Case Study: 'Visiting your vet can keep the parasites at bay'
Question: In mid-September, just after weaning, the suckler calves are scouring and not thriving as well as expected. They are grazing with the cows on permanent pasture and have not been dosed yet. What could be the problem?
Answer: There are a number of possibilities. Gutworms are high on the list.
By mid-June, worm eggs, even from the cows, will have hatched and developed into infective larvae (several cycles may have occurred by then).
With moisture and rain, the worms will have moved from dung pats onto the pasture. Close grazing will also increase the larval intake by the calves.
The condition is called parasitic gastroenteritis (PGE).Faecal testing of 10 to 15 dung samples (which may be pooled in the laboratory) will aid the diagnosis.
The dung samples should indicate if you have a heavy worm burden; a medium level of worms, or only a light or insignificant number of worms active on the pasture. Your vet will likely also consider secondary copper deficiency and coccidiosis as part of the possible diagnoses.
Be careful that lungworm levels may also be at critical numbers. If necessary, an appropriate anthelmintic (worm dose) with the appropriate product will deal with this problem. Your farm vet is best placed to advise on the most suitable product on your individual farm.
It is also possible to check the faecal egg counts after dosing to ensure there is no resistance to the anthelmintic used. Therefore, once the wormer has been administered and given time to have worked (say one week later), a random sampling of a few fresh dung samples should show a particularly low or zero egg count.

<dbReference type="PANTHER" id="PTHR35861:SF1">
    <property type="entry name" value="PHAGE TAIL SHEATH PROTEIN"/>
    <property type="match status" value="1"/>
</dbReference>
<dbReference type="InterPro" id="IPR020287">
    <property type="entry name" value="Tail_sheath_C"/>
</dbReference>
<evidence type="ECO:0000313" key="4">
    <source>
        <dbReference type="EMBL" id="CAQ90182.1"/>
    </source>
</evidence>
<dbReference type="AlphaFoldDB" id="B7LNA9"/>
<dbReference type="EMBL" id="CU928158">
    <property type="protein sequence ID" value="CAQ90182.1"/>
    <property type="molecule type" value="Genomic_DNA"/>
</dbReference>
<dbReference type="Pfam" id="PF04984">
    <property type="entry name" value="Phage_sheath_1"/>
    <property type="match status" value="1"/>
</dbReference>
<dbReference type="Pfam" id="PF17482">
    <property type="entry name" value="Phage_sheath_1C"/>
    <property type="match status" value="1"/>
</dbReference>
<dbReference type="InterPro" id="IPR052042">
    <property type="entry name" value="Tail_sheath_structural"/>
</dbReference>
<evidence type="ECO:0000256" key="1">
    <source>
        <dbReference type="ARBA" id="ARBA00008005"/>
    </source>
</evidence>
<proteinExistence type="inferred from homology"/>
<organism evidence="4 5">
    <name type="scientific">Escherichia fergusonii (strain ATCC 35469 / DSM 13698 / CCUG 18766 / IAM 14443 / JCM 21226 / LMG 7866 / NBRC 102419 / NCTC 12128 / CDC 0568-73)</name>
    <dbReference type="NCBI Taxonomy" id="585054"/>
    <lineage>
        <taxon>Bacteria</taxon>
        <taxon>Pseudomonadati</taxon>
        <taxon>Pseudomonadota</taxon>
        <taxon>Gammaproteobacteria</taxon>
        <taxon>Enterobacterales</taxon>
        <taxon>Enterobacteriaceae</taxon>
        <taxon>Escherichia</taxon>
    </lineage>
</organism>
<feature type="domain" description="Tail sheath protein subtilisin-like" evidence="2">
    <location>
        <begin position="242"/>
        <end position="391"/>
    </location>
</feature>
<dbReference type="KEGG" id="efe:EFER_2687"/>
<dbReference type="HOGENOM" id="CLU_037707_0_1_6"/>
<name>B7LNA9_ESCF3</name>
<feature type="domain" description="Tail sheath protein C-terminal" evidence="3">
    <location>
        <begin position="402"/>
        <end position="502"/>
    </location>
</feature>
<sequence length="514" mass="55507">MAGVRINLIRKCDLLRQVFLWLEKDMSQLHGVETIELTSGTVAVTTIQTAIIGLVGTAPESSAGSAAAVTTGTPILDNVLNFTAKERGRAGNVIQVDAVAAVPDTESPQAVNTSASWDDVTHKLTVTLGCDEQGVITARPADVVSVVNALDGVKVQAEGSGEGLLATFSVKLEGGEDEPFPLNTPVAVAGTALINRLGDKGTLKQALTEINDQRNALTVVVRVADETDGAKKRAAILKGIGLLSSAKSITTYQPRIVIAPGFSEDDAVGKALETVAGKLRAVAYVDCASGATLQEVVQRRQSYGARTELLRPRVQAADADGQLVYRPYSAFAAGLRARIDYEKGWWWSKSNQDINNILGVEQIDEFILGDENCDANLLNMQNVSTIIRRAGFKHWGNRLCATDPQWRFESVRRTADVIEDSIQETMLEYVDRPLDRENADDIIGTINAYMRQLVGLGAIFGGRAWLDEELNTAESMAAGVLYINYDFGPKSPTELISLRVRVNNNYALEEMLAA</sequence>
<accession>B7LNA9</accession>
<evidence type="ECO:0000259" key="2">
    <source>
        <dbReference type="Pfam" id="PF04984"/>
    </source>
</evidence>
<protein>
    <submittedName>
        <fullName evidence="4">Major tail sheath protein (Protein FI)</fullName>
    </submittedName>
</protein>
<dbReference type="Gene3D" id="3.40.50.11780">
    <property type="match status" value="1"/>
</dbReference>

Also, second-year grazers may also need to be monitored to see that they are not also in trouble or are adding to the problem of massive egg numbers onto the grassland.
Question: In our suckler farm described above after housing in November, all the weanlings (both home-reared and bought in) are coughing persistently. What is causing this?
Answer: This is a tricky situation in that both virus pneumonia and lungworm are high on the list of differential diagnoses. Clinical examination plus laboratory testing will help the vet decide where the problem and solution lies. In fact, both diseases could be interacting. The bought-in weanlings are challenging the biosecurity on the farm and possibly introducing new viruses that are causing pneumonia. Extended grazing may also have increased the season for lungworm activity, so this may also need attention.
A herd health programme would likely prevent many of these diseases and keep the animals thriving well.
Question: Three cull cows are fattened for slaughter and the factory report live fluke in their livers.What does this mean?
Answer: Collection and communication of inspection results (CCIR) from the factory in this case has provided direct evidence that your cows are infected with fluke. It would be appropriate to faecal test other groups of stock and put a fluke management program in place. This may include some or all of the following:
"Draining or fencing-off some of the wetter areas and avoiding the poaching of a lot of those damper pastures;
"Strategic dosing in early summer to reduce the number of snails becoming infected. Also dose and quarantine any of the bought-in animals;
"Monitor fluke burdens both by faecal testing and from the factory liver reports. Always press your factory outlet to give you full feed-back on all postmortem findings on your stock.
"If yours is a mixed enterprise of sheep and cattle, then use the information from both factories to guide you on parasite burdens on the farm. Faecal sampling at an appropriate time after dosing with a flukacide will assist in assessment of resistance;
"Appropriate treatment of affected groups with a flukacide, followed by some post-dosing dung sampling, goes a long way to monitoring and controlling fluke infestation and fluke-dose efficacy on your farm.